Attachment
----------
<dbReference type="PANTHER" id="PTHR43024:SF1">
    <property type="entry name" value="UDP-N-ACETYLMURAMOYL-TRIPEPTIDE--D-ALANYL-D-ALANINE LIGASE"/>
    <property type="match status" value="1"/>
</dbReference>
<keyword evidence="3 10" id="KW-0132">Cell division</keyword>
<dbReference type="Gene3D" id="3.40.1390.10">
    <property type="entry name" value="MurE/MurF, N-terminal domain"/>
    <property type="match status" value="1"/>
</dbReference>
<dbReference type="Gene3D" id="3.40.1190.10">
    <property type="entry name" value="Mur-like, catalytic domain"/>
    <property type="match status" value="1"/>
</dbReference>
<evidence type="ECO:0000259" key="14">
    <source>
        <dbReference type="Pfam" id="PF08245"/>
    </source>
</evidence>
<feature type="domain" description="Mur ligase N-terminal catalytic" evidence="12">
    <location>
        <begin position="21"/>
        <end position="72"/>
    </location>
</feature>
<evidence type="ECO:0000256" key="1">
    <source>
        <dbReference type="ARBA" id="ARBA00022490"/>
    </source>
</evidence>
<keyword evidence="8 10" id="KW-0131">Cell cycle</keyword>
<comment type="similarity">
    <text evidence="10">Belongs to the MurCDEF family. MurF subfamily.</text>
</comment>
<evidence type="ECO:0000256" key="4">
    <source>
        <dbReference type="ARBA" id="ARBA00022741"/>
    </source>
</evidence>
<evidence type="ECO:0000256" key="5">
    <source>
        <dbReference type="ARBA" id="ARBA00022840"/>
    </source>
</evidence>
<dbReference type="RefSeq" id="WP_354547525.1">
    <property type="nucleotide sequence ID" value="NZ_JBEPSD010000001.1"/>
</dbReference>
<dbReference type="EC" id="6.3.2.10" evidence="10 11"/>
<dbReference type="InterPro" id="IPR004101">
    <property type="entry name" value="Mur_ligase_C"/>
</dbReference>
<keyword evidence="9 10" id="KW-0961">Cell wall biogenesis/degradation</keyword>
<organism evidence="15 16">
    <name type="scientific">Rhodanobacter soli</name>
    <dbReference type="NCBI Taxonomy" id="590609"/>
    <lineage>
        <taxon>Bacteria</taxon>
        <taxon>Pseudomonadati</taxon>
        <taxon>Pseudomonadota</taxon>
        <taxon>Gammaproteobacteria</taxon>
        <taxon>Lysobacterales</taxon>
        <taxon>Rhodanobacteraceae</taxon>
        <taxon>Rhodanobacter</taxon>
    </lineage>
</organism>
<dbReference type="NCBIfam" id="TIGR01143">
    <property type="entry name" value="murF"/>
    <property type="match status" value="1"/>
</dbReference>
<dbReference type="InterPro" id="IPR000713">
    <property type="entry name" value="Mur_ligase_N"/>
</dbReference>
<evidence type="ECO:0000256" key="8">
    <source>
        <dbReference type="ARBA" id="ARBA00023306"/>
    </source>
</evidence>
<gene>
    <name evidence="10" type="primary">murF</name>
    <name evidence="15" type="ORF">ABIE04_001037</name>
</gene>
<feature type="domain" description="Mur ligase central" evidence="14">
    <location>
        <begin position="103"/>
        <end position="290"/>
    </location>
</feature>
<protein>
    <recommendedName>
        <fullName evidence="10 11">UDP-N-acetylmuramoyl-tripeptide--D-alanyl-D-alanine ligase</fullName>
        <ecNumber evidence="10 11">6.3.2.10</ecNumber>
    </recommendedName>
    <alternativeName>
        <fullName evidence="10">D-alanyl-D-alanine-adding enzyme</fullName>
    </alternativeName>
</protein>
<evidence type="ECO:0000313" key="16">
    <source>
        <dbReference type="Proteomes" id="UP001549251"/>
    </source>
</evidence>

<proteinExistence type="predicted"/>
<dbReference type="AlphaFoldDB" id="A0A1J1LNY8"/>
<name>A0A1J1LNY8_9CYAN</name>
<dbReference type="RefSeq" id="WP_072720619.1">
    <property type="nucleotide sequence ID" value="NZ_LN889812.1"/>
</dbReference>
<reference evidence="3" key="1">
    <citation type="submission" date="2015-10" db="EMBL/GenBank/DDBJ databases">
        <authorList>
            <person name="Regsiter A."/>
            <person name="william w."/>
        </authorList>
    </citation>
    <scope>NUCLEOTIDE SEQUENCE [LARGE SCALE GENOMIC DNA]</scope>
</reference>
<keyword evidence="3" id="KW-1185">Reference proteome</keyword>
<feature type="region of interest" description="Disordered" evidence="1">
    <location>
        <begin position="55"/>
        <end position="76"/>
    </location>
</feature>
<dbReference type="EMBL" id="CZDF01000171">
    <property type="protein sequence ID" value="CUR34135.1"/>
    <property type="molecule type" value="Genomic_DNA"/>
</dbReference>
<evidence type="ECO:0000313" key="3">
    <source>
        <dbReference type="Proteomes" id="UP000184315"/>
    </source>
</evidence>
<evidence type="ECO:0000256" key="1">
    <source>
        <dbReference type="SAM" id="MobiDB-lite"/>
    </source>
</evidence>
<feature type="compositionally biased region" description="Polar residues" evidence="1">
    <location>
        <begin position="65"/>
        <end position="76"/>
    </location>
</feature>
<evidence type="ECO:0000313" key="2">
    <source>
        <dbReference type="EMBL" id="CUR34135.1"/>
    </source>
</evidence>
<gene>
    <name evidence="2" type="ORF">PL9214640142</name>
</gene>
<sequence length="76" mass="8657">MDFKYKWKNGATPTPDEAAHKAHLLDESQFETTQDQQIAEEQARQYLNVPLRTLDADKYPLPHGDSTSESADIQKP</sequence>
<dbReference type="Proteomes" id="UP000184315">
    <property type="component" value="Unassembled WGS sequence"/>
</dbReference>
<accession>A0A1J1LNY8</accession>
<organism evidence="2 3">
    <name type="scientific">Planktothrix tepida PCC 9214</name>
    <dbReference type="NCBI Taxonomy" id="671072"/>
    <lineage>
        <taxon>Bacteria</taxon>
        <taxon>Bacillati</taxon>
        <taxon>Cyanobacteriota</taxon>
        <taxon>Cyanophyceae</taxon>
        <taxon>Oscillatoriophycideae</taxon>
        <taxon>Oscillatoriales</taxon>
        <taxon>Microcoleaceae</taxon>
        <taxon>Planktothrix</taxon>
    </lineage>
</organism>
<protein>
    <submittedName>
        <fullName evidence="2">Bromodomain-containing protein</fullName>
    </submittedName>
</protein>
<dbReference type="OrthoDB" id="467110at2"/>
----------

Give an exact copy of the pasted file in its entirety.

<dbReference type="PANTHER" id="PTHR43024:SF1">
    <property type="entry name" value="UDP-N-ACETYLMURAMOYL-TRIPEPTIDE--D-ALANYL-D-ALANINE LIGASE"/>
    <property type="match status" value="1"/>
</dbReference>
<keyword evidence="3 10" id="KW-0132">Cell division</keyword>
<dbReference type="Gene3D" id="3.40.1390.10">
    <property type="entry name" value="MurE/MurF, N-terminal domain"/>
    <property type="match status" value="1"/>
</dbReference>
<dbReference type="Gene3D" id="3.40.1190.10">
    <property type="entry name" value="Mur-like, catalytic domain"/>
    <property type="match status" value="1"/>
</dbReference>
<evidence type="ECO:0000259" key="14">
    <source>
        <dbReference type="Pfam" id="PF08245"/>
    </source>
</evidence>
<feature type="domain" description="Mur ligase N-terminal catalytic" evidence="12">
    <location>
        <begin position="21"/>
        <end position="72"/>
    </location>
</feature>
<evidence type="ECO:0000256" key="1">
    <source>
        <dbReference type="ARBA" id="ARBA00022490"/>
    </source>
</evidence>
<keyword evidence="8 10" id="KW-0131">Cell cycle</keyword>
<comment type="similarity">
    <text evidence="10">Belongs to the MurCDEF family. MurF subfamily.</text>
</comment>
<evidence type="ECO:0000256" key="4">
    <source>
        <dbReference type="ARBA" id="ARBA00022741"/>
    </source>
</evidence>
<evidence type="ECO:0000256" key="5">
    <source>
        <dbReference type="ARBA" id="ARBA00022840"/>
    </source>
</evidence>
<dbReference type="RefSeq" id="WP_354547525.1">
    <property type="nucleotide sequence ID" value="NZ_JBEPSD010000001.1"/>
</dbReference>
<dbReference type="EC" id="6.3.2.10" evidence="10 11"/>
<dbReference type="InterPro" id="IPR004101">
    <property type="entry name" value="Mur_ligase_C"/>
</dbReference>
<keyword evidence="9 10" id="KW-0961">Cell wall biogenesis/degradation</keyword>
<organism evidence="15 16">
    <name type="scientific">Rhodanobacter soli</name>
    <dbReference type="NCBI Taxonomy" id="590609"/>
    <lineage>
        <taxon>Bacteria</taxon>
        <taxon>Pseudomonadati</taxon>
        <taxon>Pseudomonadota</taxon>
        <taxon>Gammaproteobacteria</taxon>
        <taxon>Lysobacterales</taxon>
        <taxon>Rhodanobacteraceae</taxon>
        <taxon>Rhodanobacter</taxon>
    </lineage>
</organism>
<dbReference type="NCBIfam" id="TIGR01143">
    <property type="entry name" value="murF"/>
    <property type="match status" value="1"/>
</dbReference>
<dbReference type="InterPro" id="IPR000713">
    <property type="entry name" value="Mur_ligase_N"/>
</dbReference>
<evidence type="ECO:0000256" key="8">
    <source>
        <dbReference type="ARBA" id="ARBA00023306"/>
    </source>
</evidence>
<gene>
    <name evidence="10" type="primary">murF</name>
    <name evidence="15" type="ORF">ABIE04_001037</name>
</gene>
<feature type="domain" description="Mur ligase central" evidence="14">
    <location>
        <begin position="103"/>
        <end position="290"/>
    </location>
</feature>
<protein>
    <recommendedName>
        <fullName evidence="10 11">UDP-N-acetylmuramoyl-tripeptide--D-alanyl-D-alanine ligase</fullName>
        <ecNumber evidence="10 11">6.3.2.10</ecNumber>
    </recommendedName>
    <alternativeName>
        <fullName evidence="10">D-alanyl-D-alanine-adding enzyme</fullName>
    </alternativeName>
</protein>
<evidence type="ECO:0000313" key="16">
    <source>
        <dbReference type="Proteomes" id="UP001549251"/>
    </source>
</evidence>

<proteinExistence type="predicted"/>
<dbReference type="AlphaFoldDB" id="A0A1J1LNY8"/>
<name>A0A1J1LNY8_9CYAN</name>
<dbReference type="RefSeq" id="WP_072720619.1">
    <property type="nucleotide sequence ID" value="NZ_LN889812.1"/>
</dbReference>
<reference evidence="3" key="1">
    <citation type="submission" date="2015-10" db="EMBL/GenBank/DDBJ databases">
        <authorList>
            <person name="Regsiter A."/>
            <person name="william w."/>
        </authorList>
    </citation>
    <scope>NUCLEOTIDE SEQUENCE [LARGE SCALE GENOMIC DNA]</scope>
</reference>
<keyword evidence="3" id="KW-1185">Reference proteome</keyword>
<feature type="region of interest" description="Disordered" evidence="1">
    <location>
        <begin position="55"/>
        <end position="76"/>
    </location>
</feature>
<dbReference type="EMBL" id="CZDF01000171">
    <property type="protein sequence ID" value="CUR34135.1"/>
    <property type="molecule type" value="Genomic_DNA"/>
</dbReference>
<evidence type="ECO:0000313" key="3">
    <source>
        <dbReference type="Proteomes" id="UP000184315"/>
    </source>
</evidence>
<evidence type="ECO:0000256" key="1">
    <source>
        <dbReference type="SAM" id="MobiDB-lite"/>
    </source>
</evidence>
<feature type="compositionally biased region" description="Polar residues" evidence="1">
    <location>
        <begin position="65"/>
        <end position="76"/>
    </location>
</feature>
<evidence type="ECO:0000313" key="2">
    <source>
        <dbReference type="EMBL" id="CUR34135.1"/>
    </source>
</evidence>
<gene>
    <name evidence="2" type="ORF">PL9214640142</name>
</gene>
<sequence length="76" mass="8657">MDFKYKWKNGATPTPDEAAHKAHLLDESQFETTQDQQIAEEQARQYLNVPLRTLDADKYPLPHGDSTSESADIQKP</sequence>
<dbReference type="Proteomes" id="UP000184315">
    <property type="component" value="Unassembled WGS sequence"/>
</dbReference>
<accession>A0A1J1LNY8</accession>
<organism evidence="2 3">
    <name type="scientific">Planktothrix tepida PCC 9214</name>
    <dbReference type="NCBI Taxonomy" id="671072"/>
    <lineage>
        <taxon>Bacteria</taxon>
        <taxon>Bacillati</taxon>
        <taxon>Cyanobacteriota</taxon>
        <taxon>Cyanophyceae</taxon>
        <taxon>Oscillatoriophycideae</taxon>
        <taxon>Oscillatoriales</taxon>
        <taxon>Microcoleaceae</taxon>
        <taxon>Planktothrix</taxon>
    </lineage>
</organism>
<protein>
    <submittedName>
        <fullName evidence="2">Bromodomain-containing protein</fullName>
    </submittedName>
</protein>
<dbReference type="OrthoDB" id="467110at2"/>